I could not agree more (so much so I tore my biceps muscle again WHICH IS NO BUENO-IT IS ALREADY HELD TOGETHER WITH SCREWS). Any videos I added were to be considered "before" videos. And were all made BEFORE I added any new concepts to the mix.

There have been (are) so many bad teachings, I have lots of them in my form (from way before DGR ever existed). That is why I am saying that for the future of my OWN throwing health, it is time to strip it all down into something easy and manageable, which the current teaching IMHO is not... again IMHO.

I am not going to borrow from anything that came before, and I am going to create my own language. I am going to use Kevin Jones as a model, because I think he has the most ATHLETIC looking throw I have ever seen and pretty much shoots down all conventions, which is a good thing.

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  #34  
Old 10-19-2018, 03:29 PM
Bradley Walker Bradley Walker is offline
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Again, just taking your left arm and sticking it into your right arm pit and saying that is where it will stay for the time being is step in the right direction... The essentially closes the left shoulder for the entire throw and gets rid of the counterweight of the left arm that serves to open the shoulders.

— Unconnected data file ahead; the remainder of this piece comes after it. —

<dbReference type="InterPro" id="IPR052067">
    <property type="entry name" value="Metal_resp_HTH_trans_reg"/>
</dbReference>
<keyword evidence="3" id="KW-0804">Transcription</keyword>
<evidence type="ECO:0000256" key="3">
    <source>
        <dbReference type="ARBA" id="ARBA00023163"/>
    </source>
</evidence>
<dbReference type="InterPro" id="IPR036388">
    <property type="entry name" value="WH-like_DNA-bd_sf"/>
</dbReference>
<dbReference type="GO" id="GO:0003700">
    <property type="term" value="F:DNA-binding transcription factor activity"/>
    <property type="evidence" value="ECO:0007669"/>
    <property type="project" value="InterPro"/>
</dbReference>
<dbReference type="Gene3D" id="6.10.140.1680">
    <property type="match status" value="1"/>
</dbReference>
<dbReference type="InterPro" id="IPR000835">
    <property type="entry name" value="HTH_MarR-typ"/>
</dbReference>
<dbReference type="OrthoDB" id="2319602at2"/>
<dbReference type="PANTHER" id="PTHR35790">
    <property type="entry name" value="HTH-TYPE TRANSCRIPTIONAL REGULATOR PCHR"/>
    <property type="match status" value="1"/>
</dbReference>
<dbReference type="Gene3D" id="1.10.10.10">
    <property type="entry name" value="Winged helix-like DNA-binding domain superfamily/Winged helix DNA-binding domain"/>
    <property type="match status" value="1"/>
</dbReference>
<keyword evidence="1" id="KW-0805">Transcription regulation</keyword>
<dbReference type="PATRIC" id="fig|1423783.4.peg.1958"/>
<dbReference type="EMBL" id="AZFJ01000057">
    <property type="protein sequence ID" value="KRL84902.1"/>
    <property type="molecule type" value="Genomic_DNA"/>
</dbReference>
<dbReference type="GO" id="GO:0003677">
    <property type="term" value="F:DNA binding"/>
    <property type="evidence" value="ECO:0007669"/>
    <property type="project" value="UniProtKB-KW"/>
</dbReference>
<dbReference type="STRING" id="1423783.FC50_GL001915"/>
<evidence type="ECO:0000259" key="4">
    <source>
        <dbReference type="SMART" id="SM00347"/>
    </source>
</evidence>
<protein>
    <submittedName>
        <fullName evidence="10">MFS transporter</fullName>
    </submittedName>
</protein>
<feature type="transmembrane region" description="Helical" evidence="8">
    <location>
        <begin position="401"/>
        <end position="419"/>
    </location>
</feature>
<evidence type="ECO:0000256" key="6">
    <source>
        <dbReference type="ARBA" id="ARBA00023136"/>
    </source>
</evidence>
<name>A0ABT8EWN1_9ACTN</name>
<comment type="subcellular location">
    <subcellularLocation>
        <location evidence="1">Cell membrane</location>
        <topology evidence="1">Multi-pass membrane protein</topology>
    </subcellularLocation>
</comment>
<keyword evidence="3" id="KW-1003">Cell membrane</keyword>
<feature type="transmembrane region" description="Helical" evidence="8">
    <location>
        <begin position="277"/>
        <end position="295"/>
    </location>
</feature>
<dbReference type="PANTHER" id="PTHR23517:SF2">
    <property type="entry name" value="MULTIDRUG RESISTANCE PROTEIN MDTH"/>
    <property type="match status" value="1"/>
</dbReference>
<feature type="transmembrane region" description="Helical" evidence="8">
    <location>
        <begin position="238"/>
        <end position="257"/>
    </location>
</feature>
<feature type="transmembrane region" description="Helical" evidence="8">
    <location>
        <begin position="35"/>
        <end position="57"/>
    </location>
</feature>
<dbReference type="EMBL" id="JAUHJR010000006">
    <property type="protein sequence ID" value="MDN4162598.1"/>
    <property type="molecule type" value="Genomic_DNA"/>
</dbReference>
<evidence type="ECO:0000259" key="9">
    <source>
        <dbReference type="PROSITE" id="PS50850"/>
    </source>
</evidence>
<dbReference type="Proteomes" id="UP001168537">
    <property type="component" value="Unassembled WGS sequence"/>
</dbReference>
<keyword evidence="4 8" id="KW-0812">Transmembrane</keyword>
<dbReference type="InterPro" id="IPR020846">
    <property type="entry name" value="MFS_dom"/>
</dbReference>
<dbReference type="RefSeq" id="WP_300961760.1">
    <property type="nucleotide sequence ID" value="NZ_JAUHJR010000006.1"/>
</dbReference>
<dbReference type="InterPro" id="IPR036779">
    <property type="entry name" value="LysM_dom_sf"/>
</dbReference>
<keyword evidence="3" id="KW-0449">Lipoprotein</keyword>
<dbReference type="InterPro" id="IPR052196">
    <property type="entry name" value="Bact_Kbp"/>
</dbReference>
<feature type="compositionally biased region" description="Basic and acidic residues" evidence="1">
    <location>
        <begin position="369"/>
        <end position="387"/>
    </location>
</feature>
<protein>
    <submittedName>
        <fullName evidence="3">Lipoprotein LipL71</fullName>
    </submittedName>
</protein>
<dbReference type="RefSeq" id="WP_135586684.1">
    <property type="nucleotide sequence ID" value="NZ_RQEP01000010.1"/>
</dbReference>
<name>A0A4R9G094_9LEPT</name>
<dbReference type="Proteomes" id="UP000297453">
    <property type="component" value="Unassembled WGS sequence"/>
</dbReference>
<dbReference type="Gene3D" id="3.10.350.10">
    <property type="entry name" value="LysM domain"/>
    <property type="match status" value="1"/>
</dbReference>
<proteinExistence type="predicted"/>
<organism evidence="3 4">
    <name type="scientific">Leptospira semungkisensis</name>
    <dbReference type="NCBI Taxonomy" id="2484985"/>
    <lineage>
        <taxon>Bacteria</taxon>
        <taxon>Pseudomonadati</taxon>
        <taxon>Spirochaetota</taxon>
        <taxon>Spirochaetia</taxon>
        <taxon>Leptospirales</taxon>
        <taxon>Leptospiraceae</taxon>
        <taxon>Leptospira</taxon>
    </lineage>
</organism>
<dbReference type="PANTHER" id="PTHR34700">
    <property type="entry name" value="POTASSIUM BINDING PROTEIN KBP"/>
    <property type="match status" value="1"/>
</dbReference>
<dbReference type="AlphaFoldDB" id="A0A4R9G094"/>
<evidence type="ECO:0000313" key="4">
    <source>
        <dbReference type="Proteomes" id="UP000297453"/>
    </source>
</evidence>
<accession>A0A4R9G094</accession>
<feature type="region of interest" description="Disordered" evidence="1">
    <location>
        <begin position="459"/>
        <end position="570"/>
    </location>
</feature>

The biggest power leak I see is the shoulders opening like doing a swan dive. When the left shoulder opens the right shoulder opens, then you are essentially flapping at the disc.
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Old 10-19-2018, 03:45 PM
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I constantly see people mentioning the opening of the shoulders and keeping the shoulders closed. What exactly does this mean? Are we talking about the shoulders in relation to the target? How does this relate to the actual position of the scapula through the throw?

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Old 10-19-2018, 03:49 PM
Bradley Walker Bradley Walker is offline
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I constantly see people mentioning the opening of the shoulders and keeping the shoulders closed. What exactly does this mean? Are we talking about the shoulders in relation to the target? How does this relate to the actual position of the scapula through the throw?
I am talking about the actual shoulder opening relative to your body.

If you open your arms like a swan dive that is what I call opening the shoulder. Or flapping.